The legislature reconvened on March 2 after the cross over break. Committee work is now the center of activity. The House is acting on bills that passed the Senate and the Senate will be acting on passed House bills. About thirty percent of the bills were defeated in the first half of the session so this will reduce committee work and hopefully the committees can start conferencing in several weeks so that differences between the senate and house can be resolved.
HB 1459 and SB 2280 that I and Senator Luick have introduced respectively will expedite the process of acquiring permits for tiling farm land. Senator Luicks bill received a do pass from the house Agriculture Committee on March 10. HB 1459 will be heard in the senate agriculture committee on March 18. The past fifteen years of excess rainfall has resulted in moisture saturated soils. This has resulted in salt buildup on about twenty five percent of North Dakota farm land. The State Board of Agriculture Research has made soil salinity the number two research priority. Tiling is one way of dealing with this salt buildup.
Legislators working on this issue have worked very closely with the local water boards that will be responsible for issuing the permits. Overall the process will keep regulations about the same. The big difference will be that the local water board will be able to issue the permit without it first going through the State Water Commission. This was a step that resulted in unnecessary time delays in issuing the permits. Tiling has been used for thousands of years around the world and is used extensively in the corn belt of the United States. Tiling provides an excellent way to improve soil management as well as water management. The fact that tiling allows for the soil to drain off excess water over a longer period of time than surface drainage will have a positive effect on flooding. Because of federal regulation tiling does not allow farms to drain designated wetlands.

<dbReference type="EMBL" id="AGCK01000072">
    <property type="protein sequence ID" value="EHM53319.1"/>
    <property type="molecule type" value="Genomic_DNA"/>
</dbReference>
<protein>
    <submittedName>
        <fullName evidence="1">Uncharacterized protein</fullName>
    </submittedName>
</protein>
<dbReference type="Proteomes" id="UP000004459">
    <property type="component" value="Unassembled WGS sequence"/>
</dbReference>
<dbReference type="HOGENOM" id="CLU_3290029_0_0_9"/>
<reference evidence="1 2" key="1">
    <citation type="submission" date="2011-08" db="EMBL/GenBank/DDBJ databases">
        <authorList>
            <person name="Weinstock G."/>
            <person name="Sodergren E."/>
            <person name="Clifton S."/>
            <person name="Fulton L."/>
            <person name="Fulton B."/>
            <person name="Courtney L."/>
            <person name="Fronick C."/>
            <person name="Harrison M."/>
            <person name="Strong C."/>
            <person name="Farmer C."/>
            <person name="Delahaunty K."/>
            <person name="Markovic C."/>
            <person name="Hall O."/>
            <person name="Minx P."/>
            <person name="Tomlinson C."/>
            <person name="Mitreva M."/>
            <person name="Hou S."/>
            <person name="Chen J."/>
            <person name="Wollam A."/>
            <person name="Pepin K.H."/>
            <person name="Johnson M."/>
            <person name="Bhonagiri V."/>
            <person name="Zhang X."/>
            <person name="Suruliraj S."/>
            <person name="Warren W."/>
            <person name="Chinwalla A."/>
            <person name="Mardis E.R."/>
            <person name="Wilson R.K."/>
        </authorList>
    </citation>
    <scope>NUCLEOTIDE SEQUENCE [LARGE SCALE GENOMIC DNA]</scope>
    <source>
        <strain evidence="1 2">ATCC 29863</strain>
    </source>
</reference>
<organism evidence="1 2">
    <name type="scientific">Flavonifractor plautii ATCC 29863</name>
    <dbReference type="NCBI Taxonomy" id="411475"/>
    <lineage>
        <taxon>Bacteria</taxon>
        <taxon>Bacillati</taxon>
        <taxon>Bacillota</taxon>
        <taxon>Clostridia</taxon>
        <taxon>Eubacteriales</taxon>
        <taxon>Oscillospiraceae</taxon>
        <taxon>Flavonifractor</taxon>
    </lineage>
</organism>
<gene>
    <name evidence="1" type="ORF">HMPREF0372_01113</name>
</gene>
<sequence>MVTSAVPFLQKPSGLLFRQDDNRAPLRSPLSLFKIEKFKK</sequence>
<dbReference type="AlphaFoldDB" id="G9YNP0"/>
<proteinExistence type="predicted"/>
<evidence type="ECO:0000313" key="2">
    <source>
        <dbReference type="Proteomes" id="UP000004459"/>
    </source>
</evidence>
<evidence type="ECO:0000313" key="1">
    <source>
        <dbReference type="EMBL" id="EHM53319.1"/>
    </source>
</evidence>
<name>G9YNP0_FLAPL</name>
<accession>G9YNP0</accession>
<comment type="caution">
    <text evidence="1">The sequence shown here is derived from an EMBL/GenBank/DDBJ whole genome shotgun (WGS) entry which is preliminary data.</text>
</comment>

The legislature is working on emergency funding for snow and flooding costs for cities, counties and townships. The current proposal has nine million dollars for snow removal and twenty two million dollars for matching FEMA funds for flood damage. Local political sub divisions have already incurred huge snow removal costs. We all hope for a slow snow melt so that spring flood damage to roads will be minimized.
We have had several schools visit the legislature. We would encourage schools to visit the legislature as soon as possible. Most committees will finish their committee work in two weeks; consequently I think students will find the legislature to be more educational if they can visit while committee hearings are still taking place.